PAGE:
(CNA) Meditating on Christ's Passion can help us as we struggle with questions about God and suffering during the coronavirus crisis, Pope Francis said at his general audience Wednesday.
Speaking via livestream due to the pandemic, the pope urged Catholics April 8 to spend time in Holy Week sitting in silent prayer before a crucifix and reading the Gospels.
At a time when churches around the world are closed, “this will be for us, so to speak, like a great domestic liturgy,” he said.
The suffering unleashed by the virus raises questions about God, the pope noted. “What is He doing in the face of our pain? Where is He when everything goes wrong? Why does He not solve our problems quickly?"
"The account of the Passion of Jesus, which accompanies us in these holy days, is helpful to us," he said.
The people acclaimed Jesus as he entered Jerusalem. But they rejected him when he was crucified because they had expected "a powerful and triumphant Messiah," rather than a gentle and humble figure preaching a message of mercy.
Today we still project our false expectations on to God, the Pope said.
"But the Gospel tells us that God is not like that. He is different and we could not know Him with our own strength. That is why he came close to us, he came to meet us and precisely at Easter he revealed himself completely.”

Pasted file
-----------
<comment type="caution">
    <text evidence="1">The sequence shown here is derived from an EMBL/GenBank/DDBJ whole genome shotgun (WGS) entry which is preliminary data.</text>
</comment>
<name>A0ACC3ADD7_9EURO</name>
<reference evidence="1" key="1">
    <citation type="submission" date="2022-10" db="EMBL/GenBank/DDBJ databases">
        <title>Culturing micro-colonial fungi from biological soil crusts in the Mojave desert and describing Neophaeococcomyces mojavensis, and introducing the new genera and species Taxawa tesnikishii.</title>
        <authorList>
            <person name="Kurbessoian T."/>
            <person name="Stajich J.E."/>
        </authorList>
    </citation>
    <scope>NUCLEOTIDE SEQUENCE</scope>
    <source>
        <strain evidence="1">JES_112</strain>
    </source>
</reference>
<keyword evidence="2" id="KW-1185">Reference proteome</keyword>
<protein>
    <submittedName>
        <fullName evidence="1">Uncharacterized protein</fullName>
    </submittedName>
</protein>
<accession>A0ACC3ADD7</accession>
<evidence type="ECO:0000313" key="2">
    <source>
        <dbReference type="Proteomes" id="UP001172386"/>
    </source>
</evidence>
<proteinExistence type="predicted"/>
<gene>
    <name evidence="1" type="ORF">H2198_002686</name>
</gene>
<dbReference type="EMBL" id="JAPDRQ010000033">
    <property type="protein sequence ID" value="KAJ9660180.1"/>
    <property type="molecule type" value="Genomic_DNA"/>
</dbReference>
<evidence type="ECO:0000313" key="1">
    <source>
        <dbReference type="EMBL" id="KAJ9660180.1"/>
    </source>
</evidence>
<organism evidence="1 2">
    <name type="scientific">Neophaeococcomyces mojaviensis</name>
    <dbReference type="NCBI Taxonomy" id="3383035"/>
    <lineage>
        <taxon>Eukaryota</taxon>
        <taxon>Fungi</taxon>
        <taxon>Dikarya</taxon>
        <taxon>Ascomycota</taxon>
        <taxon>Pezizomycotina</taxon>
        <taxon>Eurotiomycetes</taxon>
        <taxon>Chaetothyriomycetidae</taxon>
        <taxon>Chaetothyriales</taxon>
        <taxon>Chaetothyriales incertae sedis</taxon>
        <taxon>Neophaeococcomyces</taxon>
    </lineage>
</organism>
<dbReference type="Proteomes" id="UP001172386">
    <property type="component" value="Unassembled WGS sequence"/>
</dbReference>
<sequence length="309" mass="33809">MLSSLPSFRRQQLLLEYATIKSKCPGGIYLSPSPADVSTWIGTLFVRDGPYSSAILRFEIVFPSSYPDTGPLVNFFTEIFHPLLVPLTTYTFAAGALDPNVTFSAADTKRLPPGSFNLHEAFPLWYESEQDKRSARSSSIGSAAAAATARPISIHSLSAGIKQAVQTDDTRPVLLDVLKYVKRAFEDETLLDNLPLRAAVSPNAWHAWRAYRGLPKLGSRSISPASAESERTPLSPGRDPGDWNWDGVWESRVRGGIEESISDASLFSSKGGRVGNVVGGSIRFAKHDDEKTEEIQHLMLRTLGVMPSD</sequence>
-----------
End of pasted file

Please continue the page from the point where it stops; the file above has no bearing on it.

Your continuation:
"Where? On the cross. There we learn the features of God's face. Because the cross is God's pulpit. It will do us good to look at the Crucified One in silence and see who our Lord is.”
The cross shows us that Jesus is “He who does not point the finger at anyone, but opens his arms wide to everyone”, the pope said. Christ does not treat us as strangers, but rather takes our sins upon himself.
"To free ourselves from prejudices about God, let us look at the Crucified One,” he advised. “And then we open the Gospel."
Some might object that they prefer a "strong and powerful God," the pope said.
"But the power of this world passes, while love remains. Only love guards the life we have, because it embraces our frailties and transforms them. It is the love of God who at Easter healed our sin with his forgiveness, who made death a passage of life, who changed our fear into trust, our anguish into hope. Easter tells us that God can turn everything to good, that with Him we can truly trust that all will be well."
"That is why on Easter morning we are told: 'Do not be afraid!' [cf. Matthew 28:5]. And the distressing questions about evil do not suddenly vanish, but find in the Risen One the solid foundation that allows us not to be shipwrecked."
At morning Mass April 8, in the chapel of his Vatican residence, the Casa Santa Marta, Pope Francis prayed for those who were taking advantage of others during the coronavirus crisis.
"Today we pray for people who in this time of pandemic exploit the needy," he said. "They take advantage of the needs of others and sell them: the mafia, loan sharks and many others. May the Lord touch their hearts and convert them."
On the Wednesday of Holy Week, the Church focuses on Judas, the pope said. He encouraged Catholics not only to ponder the life of the disciple who betrayed Jesus, but also to "think of the little Judas that each one of us has inside of us".
"Each of us has the ability to betray, to sell, to choose for our own interest," he said. "Each one of us has the possibility of letting ourselves be attracted by the love of money, or goods, or future well-being."
After Mass, the pope presided at Adoration and Benediction of the Blessed Sacrament, leading those watching around the world in a prayer of spiritual communion.